Knowing that nursing has become a recognizable profession in its own right it is important as well to garner an understanding as to the philosophy…… [Read More]

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Adlerian Theory Literature Review

Words: 1759 Length: 5 Pages Document Type: Essay Paper #: 14505519

Adlerian Theory

This report will explore Adlerian counseling psychology theory as it relates to professional student development. The Adlerian viewpoint will be compared and contrasted against the views of Cory, Halbur and Tan, all three of which offered some input on the subject from 2011 to 2013. A conclusive orientation will not be asserted in this report. However, there will be a heavy review of the Adlerian position as compared to the views of the others and the view of the author of this report. While many are skeptical of the Adlerian view that people are interconnected by nature and thus are predisposed to cooperation, the author of this report asserts that there are many other visionaries in science and psychology that have echoed this view and it would seem the Adlerian principles are alive and well when it comes to the development of student professional development.


As a…… [Read More]

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Existential Gestalt and Person-Centered Theories

Words: 965 Length: 3 Pages Document Type: Essay Paper #: 15579877

theory make it the most appropriate for the client in the case study?

Among Ana's presenting problems include a general sense of hopelessness, with difficulty sleeping, and overall signs of depression. Gestalt therapy, however, would refrain from labeling Ana in the way that some clinical and psychiatric diagnoses can do (Elliott, 2014). The benefit in Ana's case of using Gestalt therapy would be to address her issues without the need for pathologizing the problems. Gestalt therapy is idea for Ana because her issues must be understood as part of a complex whole: her family situation is tenuous and an obvious cause for her personal pain and suffering. Gestalt theory is a "systems" theory that is particularly ideal for family issues (Zinker, 2013). Ana is understandably concerned about losing her husband, who is currently serving overseas in a combat position. She is faced with serious existential angst related to the potential…… [Read More]

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Josiah Faber Re M8D1 Routine Activity Theory

Words: 970 Length: 2 Pages Document Type: 'Discussion and Results' chapter Paper #: 63423510

Josiah Faber

RE: M8D1 Routine activity theory

I agree that to some extent there will always be some form of crime on an individualized basis. Viewing crime solely as a social problem rooted in poverty seems to ignore the existence of white-collar crimes, which are often perpetuated by individuals who have all of their basic material needs satisfied. However, I do think the concept of crime reduction has some validity regarding some types of crime, such as selling drugs, which can be fostered by a culture of desperation and a culture of criminality. I do not think individualized therapy is necessitated, merely a better social support network for the poor to prevent some types of crimes.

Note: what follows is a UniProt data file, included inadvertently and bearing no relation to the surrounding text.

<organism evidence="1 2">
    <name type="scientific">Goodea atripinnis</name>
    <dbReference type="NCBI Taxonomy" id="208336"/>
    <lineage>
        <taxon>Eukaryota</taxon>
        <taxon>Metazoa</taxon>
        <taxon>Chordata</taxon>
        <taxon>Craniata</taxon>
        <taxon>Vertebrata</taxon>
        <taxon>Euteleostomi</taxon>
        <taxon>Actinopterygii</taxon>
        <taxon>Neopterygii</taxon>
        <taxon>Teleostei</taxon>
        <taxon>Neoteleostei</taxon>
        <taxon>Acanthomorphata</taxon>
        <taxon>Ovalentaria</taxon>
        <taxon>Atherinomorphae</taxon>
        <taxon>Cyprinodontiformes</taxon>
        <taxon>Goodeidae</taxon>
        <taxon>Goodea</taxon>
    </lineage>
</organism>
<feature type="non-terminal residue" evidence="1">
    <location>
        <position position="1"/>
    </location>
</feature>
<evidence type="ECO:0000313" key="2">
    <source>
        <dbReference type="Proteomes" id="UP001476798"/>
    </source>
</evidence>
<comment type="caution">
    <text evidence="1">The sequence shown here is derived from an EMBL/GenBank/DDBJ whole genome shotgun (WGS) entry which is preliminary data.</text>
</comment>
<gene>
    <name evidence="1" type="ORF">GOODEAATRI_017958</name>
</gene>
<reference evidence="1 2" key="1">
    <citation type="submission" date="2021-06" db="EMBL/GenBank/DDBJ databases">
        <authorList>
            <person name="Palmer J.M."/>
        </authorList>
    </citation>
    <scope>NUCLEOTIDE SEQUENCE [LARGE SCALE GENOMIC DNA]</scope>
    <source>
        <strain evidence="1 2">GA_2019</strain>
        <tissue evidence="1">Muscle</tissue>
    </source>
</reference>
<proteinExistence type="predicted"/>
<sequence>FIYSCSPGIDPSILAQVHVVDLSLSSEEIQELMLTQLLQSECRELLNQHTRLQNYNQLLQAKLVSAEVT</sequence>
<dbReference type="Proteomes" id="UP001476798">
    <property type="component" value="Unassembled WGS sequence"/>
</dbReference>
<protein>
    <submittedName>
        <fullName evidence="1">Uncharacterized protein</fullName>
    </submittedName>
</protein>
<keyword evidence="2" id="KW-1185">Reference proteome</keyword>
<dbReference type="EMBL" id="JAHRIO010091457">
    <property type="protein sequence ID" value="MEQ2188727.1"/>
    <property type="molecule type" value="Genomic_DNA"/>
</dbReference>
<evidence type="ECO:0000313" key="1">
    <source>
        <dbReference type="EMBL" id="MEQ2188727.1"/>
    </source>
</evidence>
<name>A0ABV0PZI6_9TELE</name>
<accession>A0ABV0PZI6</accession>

RE: M8D1 Routine activity theory

I agree that routine activity theory does not purport to be a broad, all-encompassing theory. It is merely one tool amongst many for law enforcement officials and…… [Read More]

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Critical Theory and Critical Inquiry

Words: 3387 Length: 11 Pages Document Type: Term Paper Paper #: 87262722

roots in critical theory, which stemmed from the approaches of the Frankfurt school of philosophers in the mid-20th century. The Frankfurt School was led by Theodore Adorno, Max Horkheimer, Erich fromm and other German intellectuals who had emigrated from Germany during the time of the Third Reich. They held what an essentially neo-Marxist point-of-view -- that is, they based their critical analysis of society on the fact that the proletariat had failed to seize power from the elites. Adorno and Horkheimer especially focused on the "culture industry" which they claimed was responsible for the failure of the proletariat in the West to climb out of its class oppression. The "culture industry" promoted the concept that the elites wanted the proletariat to adopt -- namely, that they were comfortable and happy with the way things were. Through technological innovations like television and propaganda-producing systems like Hollywood, the working class was easily…… [Read More]

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Leadership the Basic Theory of

Words: 641 Length: 2 Pages Document Type: Essay Paper #: 6101499

In SLII, there is a recognition that leadership is "done with people, not to people." The change in words illustrates this change of philosophy accurately.